Why Did The Guinness Book Of World Records Begin?

Quick: name the tallest man to have ever lived, without looking it up on Google. If you said Robert Wadlow, the Illinois man who reached a staggering 8 feet, 11 inches tall, it's a fairly good bet you gleaned that information, in one way or another, from the Guinness Book of World Records. For 70 years, according to History, anyone needing a quick and reliable record of this superlative or that superlative — the smallest organism, the deepest part of the ocean, the richest person to ever live — could simply grab a copy of the book, find what they need, and be ever-so-slightly smarter.

But why? What compelled a team of researchers, writers, and editors to compile a list of superlatives and then put them down in book form? And what is the connection between a reference book and a centuries-old Irish brewery? Because yes, the book and the brewery are part of the same company.

For centuries, the people of England and Ireland have enjoyed a periodic Guinness at the bar. For an equally long time, barflies have enjoyed making lively conversation with one another, as History notes. And from time to time, that conversation can sometimes turn into disputes.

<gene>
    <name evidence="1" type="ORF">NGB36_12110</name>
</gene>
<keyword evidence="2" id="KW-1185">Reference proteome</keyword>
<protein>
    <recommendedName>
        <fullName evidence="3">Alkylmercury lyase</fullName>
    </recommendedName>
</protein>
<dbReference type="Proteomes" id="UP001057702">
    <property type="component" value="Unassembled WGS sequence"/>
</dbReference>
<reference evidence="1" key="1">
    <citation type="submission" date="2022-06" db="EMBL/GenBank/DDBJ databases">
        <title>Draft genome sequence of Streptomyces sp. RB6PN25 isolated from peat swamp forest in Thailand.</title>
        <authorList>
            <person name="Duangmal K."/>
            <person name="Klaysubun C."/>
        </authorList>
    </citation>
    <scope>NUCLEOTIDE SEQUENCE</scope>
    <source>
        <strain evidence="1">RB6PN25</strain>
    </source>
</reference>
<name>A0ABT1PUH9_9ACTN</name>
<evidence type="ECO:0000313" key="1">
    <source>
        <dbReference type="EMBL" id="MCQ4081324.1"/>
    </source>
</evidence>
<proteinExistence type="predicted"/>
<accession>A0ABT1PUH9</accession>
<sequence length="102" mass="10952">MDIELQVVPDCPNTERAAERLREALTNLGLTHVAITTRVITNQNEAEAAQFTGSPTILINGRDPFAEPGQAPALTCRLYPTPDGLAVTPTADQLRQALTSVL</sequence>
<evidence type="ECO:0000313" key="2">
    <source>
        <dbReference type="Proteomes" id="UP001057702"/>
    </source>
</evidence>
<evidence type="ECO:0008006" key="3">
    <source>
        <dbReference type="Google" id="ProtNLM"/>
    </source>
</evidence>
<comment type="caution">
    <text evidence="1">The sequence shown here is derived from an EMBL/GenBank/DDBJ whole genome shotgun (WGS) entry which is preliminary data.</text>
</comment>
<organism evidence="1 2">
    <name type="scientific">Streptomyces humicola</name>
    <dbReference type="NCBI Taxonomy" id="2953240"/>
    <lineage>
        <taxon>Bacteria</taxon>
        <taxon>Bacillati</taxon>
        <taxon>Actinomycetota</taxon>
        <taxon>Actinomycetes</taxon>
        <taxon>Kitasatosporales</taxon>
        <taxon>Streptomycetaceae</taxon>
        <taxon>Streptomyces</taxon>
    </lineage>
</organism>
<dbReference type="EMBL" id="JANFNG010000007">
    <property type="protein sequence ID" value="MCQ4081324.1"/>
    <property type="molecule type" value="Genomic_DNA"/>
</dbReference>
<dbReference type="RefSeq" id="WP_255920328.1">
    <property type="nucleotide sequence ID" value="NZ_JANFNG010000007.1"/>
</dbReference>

Settling bar bets

Back in 1951, according to Vine Pair, the managing director of Guinness Breweries at the time, Sir Hugh Beaver, had the idea to compile a list of superlatives into a reference book as a quick-and-easy method of putting bar disputes — at least, bar disputes about this sort of minutiae — to rest. 

Beaver, it should be noted, came up with the idea not from a bar fight, but from a problem he was wrestling over in his head: he was curious about the fastest game bird in Europe (which, by the way, is the golden plover, according to Today In Conservation). The question, History reported, came up originally during a hunting trip when he missed his shot at a golden plover. He debated with friends which game bird was the fastest in Europe. No one knew for sure and Beaver couldn't find any book that answered the query.

Beaver then hired two brothers who happened to be twin geniuses who already owned a business that provided factual information to London newspapers, per Today in Conservation. Those brothers contacted academics in just about every discipline to get authoritative responses for the book. The first edition of what was called "The Guinness Book of Records" (today called "Guinness World Records") was published in fall of 1955 and sold 100,000 copies by the end of the year. The rest, as they say, is history.